Yes! We Are Latinos
Product Code: 93831
Binding Information: Hardback
Ages: 10 - 13
Availability: In stock
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An invitation to learn about an increasing population.
Juanita lives in New York and is Mexican. Felipe lives in Chicago and is Panamanian, Venezuelan, and black. Michiko lives in Los Angeles and is Peruvian and Japanese. Each of them is also Latino.
Thirteen young Latinos and Latinas living in America are introduced in this book celebrating the rich diversity of the Latino and Latina experience in the United States. Free-verse fictional narratives from the perspective of each youth provide specific stories and circumstances for the reader to better understand the Latino people’s quest for identity. Each profile is followed by nonfiction prose that further clarifies the character’s background and history, touching upon important events in the history of the Latino American people, such as the Spanish Civil War, immigration to the US, and the internment of Latinos with Japanese ancestry during World War II.
Alma Flor Ada and F. Isabel Campoy’s informational yet heartwarming text provides a resource for young Latino readers to see themselves, while also encouraging non-Latino children to understand the breadth and depth of the contributions made by Latinos in the US. Caldecott Medalist David Diaz’s hand-cut illustrations are bold and striking, perfectly complementing the vibrant stories in the book.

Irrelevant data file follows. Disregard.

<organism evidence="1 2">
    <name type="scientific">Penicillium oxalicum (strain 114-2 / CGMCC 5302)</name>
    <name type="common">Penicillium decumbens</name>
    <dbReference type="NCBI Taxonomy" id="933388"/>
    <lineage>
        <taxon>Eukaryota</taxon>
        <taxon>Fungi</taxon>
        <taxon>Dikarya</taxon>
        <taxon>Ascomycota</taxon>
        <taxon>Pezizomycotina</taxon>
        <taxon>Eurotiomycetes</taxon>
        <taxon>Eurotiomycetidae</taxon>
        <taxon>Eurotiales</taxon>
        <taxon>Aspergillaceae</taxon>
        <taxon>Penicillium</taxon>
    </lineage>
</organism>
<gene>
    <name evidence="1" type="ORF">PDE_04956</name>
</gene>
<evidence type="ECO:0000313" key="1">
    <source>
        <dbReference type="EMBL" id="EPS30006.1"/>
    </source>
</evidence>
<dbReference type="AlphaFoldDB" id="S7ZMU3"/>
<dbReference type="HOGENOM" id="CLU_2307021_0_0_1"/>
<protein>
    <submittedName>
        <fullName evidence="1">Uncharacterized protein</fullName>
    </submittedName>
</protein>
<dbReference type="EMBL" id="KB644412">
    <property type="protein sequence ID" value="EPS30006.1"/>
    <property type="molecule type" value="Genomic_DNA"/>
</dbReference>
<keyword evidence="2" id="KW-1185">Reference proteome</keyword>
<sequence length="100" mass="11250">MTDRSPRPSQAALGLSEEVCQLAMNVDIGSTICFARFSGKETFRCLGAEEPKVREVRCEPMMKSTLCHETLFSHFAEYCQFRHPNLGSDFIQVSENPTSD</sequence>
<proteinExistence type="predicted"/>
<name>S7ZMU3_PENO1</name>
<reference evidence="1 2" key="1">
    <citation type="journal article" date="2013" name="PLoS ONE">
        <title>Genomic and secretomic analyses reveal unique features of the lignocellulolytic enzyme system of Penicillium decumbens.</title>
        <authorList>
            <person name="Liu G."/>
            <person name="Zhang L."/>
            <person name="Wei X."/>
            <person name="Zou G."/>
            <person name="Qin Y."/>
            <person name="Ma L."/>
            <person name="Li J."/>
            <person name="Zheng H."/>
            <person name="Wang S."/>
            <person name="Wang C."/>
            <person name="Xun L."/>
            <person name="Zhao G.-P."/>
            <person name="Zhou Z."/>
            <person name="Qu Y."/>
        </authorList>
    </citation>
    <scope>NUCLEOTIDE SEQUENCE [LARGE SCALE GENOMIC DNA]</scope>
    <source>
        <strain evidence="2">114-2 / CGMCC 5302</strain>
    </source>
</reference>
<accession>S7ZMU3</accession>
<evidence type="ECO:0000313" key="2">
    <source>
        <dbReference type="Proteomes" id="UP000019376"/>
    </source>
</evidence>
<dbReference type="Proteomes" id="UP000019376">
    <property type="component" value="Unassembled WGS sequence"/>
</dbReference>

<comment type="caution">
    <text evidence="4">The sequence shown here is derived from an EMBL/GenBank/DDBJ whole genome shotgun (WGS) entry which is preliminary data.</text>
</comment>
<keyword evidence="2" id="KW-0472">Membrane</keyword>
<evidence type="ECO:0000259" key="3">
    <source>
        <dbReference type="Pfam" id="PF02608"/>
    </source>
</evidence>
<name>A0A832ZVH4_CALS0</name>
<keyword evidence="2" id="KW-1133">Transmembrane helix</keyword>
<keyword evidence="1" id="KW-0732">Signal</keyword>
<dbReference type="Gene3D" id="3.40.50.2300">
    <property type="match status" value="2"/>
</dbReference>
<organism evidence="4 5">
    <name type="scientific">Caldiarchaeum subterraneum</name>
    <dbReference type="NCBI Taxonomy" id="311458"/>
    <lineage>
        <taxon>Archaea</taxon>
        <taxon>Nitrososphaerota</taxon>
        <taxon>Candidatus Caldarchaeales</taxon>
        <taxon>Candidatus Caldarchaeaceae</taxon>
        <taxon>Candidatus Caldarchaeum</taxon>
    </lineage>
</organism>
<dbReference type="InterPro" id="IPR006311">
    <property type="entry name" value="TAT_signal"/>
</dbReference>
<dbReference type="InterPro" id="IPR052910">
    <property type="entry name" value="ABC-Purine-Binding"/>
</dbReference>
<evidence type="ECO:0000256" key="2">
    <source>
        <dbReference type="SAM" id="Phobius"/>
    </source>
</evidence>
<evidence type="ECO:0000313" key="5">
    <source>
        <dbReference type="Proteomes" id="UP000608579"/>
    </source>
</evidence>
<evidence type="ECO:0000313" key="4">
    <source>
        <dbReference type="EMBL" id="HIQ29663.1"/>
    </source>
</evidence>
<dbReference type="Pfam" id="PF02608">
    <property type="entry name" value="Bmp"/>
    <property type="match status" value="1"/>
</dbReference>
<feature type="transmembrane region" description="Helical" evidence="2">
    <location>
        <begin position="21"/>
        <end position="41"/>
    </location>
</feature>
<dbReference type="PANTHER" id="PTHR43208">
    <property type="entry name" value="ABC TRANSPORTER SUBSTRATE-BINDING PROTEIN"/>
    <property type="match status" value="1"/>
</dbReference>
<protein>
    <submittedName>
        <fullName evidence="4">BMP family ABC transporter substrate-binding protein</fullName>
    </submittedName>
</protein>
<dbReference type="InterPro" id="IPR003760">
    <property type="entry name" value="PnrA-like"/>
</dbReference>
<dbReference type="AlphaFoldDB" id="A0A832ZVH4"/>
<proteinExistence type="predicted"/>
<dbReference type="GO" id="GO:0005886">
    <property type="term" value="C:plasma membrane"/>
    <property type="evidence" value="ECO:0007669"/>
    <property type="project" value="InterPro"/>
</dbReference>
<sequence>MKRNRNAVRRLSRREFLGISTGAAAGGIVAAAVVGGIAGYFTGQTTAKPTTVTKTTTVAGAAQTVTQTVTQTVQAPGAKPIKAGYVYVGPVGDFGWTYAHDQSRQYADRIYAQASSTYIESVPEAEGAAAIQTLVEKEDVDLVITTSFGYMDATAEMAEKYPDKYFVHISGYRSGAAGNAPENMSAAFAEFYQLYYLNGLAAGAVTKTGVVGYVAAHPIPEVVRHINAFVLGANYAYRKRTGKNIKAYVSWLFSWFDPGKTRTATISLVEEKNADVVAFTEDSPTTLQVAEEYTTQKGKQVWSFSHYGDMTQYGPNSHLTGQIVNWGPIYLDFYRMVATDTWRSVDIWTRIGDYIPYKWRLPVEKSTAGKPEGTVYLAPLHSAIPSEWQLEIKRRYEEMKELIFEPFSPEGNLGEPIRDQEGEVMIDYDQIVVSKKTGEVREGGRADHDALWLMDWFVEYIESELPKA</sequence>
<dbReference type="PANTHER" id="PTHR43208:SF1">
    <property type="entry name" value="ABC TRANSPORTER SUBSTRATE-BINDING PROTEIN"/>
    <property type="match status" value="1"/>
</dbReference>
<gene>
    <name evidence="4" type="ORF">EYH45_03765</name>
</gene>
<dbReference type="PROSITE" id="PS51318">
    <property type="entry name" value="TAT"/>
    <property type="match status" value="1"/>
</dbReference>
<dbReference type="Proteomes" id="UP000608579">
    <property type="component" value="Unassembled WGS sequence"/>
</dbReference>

Yes! We Are Latinos stands alone in its presentation of the broad spectrum of Latino culture and will appeal to readers of fiction and nonfiction.
This book is good for your brain because it provides:
Correlated to Common Core State Standards:
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Publishers Weekly - June 17, 2013The authors of Tales Our Abuelitas Told shape fictional portraits of 13 young people living in the U.S., who have diverse experiences and backgrounds but share a Latino heritage. The first-person narrative poems range from reflective to free-spirited, methodical to free-association. A boy in Detroit dreams of opening a hospital in his family’s native Dominican Republic; a Puerto Rican girl wants her parents to support her dreams of attending college, rather than splurge on "an elaborate party—/ a quinceañera production"; and two friends—one Guatemalan, one Peruvian—are learning the native language of their Chinese and Japanese grandparents. In the most resounding monologue, a Hispanic Native American shares advice from his brother that crystallizes the book’s message: "Never forget who you are." Informative nonfictional interludes succinctly address relevant subjects, including immigration, the challenges migrant workers face, and Cuba-U.S. history. Diaz’s (Smoky Night) angular, hand-cut b&w illustrations are reminiscent of woodblock prints, balancing images from the past and present. An eye-opening and thoughtful celebration of cultural identity.